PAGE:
Determination of the mean fixation point (MFP) was achieved during fundus perimetry in all patients. Owing to the infrared light used to obtain the image the size and location of the CNV was sometimes more visible during SLO fundus perimetry than in the conventional fundus image or in the initial red-free photograph of the fluorescein angiography (Fig 1).15 In addition, the results of the fundus perimetry could be directly transposed onto the images obtained during angiography in those eyes in which both examinations were performed using the SLO (Fig 2). This allowed us to locate precisely the centre of fixation in relation to the foveal border of the neovascular membrane, which facilitated laser treatment.

Figure 1

Comparison of the visibility of the choroidal neovascularisation (CNV) using different illumination wavelengths in a left eye. (A) Fundus image using the SLO with argon blue light, as obtained during beginning of the angiography, does not show the CNV. (B) Midphase of angiography clearly outlines the choroidal neovascular membrane. (C) Fundus image obtained using infrared diode laser of the SLO with mean fixation point and a circle demonstrating the standard deviation of fixation; the CNV is clearly visible.

Figure 2

Results of static fundus perimetry in a right eye of a patient with choroidal neovascularisation (CNV). (A) Standard image with threshold values according to the right hand scale with brightest stimuli at the top and smallest contrast between stimuli and background at the bottom. Single fixation points are drawn as yellow dots. (B) Results converted onto the mid time sequence of fluorescence angiography which enables direct visualisation of mean fixation point in relation to classic CNV.

The location of the mean fixation point at the fundus image in relation to the margin of the CNV in all patients is shown in Table 1. Subjective visual outcome tended to be better if the MFP was located on the left (that is, temporal in a right eye) or superior margin of the choroidal membrane even when visual acuity showed no improvement. Ten of 12 patients with such location noted stable or improved visual performance. In contrast, four of seven patients with location of the MFP at the right or inferior margin of the CNV reported subjective worsening even if the visual acuity remained the same (Fig 3, Table1).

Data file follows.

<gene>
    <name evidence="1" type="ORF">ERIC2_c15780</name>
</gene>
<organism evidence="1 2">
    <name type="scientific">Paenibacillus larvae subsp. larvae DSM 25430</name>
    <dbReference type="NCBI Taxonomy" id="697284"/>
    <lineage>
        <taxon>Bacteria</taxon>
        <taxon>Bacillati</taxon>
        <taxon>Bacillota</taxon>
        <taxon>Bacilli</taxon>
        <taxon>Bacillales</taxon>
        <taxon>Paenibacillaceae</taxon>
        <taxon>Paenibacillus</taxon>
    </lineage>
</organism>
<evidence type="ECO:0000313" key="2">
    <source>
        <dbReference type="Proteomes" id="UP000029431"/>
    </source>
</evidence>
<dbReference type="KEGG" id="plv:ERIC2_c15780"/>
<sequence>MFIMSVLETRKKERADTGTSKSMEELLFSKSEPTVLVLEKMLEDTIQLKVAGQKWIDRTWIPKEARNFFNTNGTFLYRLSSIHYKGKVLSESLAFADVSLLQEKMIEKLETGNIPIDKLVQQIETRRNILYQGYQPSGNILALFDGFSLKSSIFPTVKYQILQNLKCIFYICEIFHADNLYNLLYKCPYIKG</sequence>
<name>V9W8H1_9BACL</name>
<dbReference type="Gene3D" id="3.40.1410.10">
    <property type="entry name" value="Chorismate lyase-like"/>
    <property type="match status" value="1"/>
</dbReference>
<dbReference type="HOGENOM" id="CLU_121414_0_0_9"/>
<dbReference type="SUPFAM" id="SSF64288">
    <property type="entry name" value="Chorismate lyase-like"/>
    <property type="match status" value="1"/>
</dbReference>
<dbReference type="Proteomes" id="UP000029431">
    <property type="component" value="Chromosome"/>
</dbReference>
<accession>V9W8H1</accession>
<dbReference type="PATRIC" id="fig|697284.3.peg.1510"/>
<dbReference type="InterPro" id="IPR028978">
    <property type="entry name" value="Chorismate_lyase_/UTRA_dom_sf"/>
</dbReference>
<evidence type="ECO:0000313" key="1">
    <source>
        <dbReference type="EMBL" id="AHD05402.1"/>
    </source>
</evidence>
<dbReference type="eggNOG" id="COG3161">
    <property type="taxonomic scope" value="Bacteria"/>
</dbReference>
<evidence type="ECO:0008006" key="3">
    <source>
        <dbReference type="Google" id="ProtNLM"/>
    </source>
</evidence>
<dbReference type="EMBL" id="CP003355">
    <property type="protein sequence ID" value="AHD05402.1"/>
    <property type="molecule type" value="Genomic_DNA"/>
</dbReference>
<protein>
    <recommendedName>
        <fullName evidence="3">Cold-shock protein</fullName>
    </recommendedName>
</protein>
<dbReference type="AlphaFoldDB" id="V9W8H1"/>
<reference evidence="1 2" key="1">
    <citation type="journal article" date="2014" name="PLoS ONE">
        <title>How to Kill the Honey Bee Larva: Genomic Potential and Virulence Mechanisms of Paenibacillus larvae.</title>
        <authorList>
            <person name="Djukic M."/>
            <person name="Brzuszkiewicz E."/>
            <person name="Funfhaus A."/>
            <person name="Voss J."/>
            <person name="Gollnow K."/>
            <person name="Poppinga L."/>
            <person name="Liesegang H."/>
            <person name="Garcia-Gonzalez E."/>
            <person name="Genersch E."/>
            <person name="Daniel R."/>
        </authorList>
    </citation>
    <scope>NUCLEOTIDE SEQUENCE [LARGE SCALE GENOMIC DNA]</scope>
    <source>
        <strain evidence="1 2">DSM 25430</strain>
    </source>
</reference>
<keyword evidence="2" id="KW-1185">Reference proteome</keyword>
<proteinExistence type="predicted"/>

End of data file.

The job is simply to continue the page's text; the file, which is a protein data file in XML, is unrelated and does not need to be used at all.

Table 1

Data of the 19 eyes with juxtafoveolar or extrafoveolar choroidal neovascularisation (CNV) secondary to age related macular degeneration. Location, size (mm2), and distance (mm) of CNV to the mean fixation point (MFP) as well as the visual acuity, standard deviation for stability of fixation (in degrees), and location of the MFP before and after laser photocoagulation are shown. The last columns give the subjective impression of visual performance as reported by the patients and objective findings during follow up

Figure 3

Example of subjectively poor visual outcome in a left eye after treatment although visual acuity by conventional testing has remained unchanged. The mean fixation point is located at the right margin of the laser scar at the fundus (yellow points). This will lead to a scotoma at the left of the point of fixation which makes reading more difficult owing to missing of the words or digits which have just been read. Kinetic perimetry shows an absolute scotoma (0 dB, Goldmann II, red circle) and a larger relative scotoma (5 dB purple, 10 dB blue, 15 dB green).

In eight eyes the classic CNV was located juxtafoveolar with a location of the mean fixation point just at the border of the membrane. All of these eyes were treated with entire coverage of the neovascular net. However, an attempt was made not to destroy the MFP. Reading ability improved in these eyes owing to a decrease in metamorphopsia and an increase of stability of fixation. However, in two of these eyes there was a recurrence of the CNV with subfoveolar extension during the subsequent follow up which was associated with marked deterioration in visual acuity.

The scotomas overlying the neovascular net were absolute if the size of the CNV was greater than 1 mm2 in all eyes. We could not find a significant relation between the size, the deepness of the scotomas, and the initial visual acuity. Nevertheless, in the presence of an absolute scotoma of the same size before and after laser treatment patients noted an initial improvement of the visual function with regard to the decrease of metamorphopsia.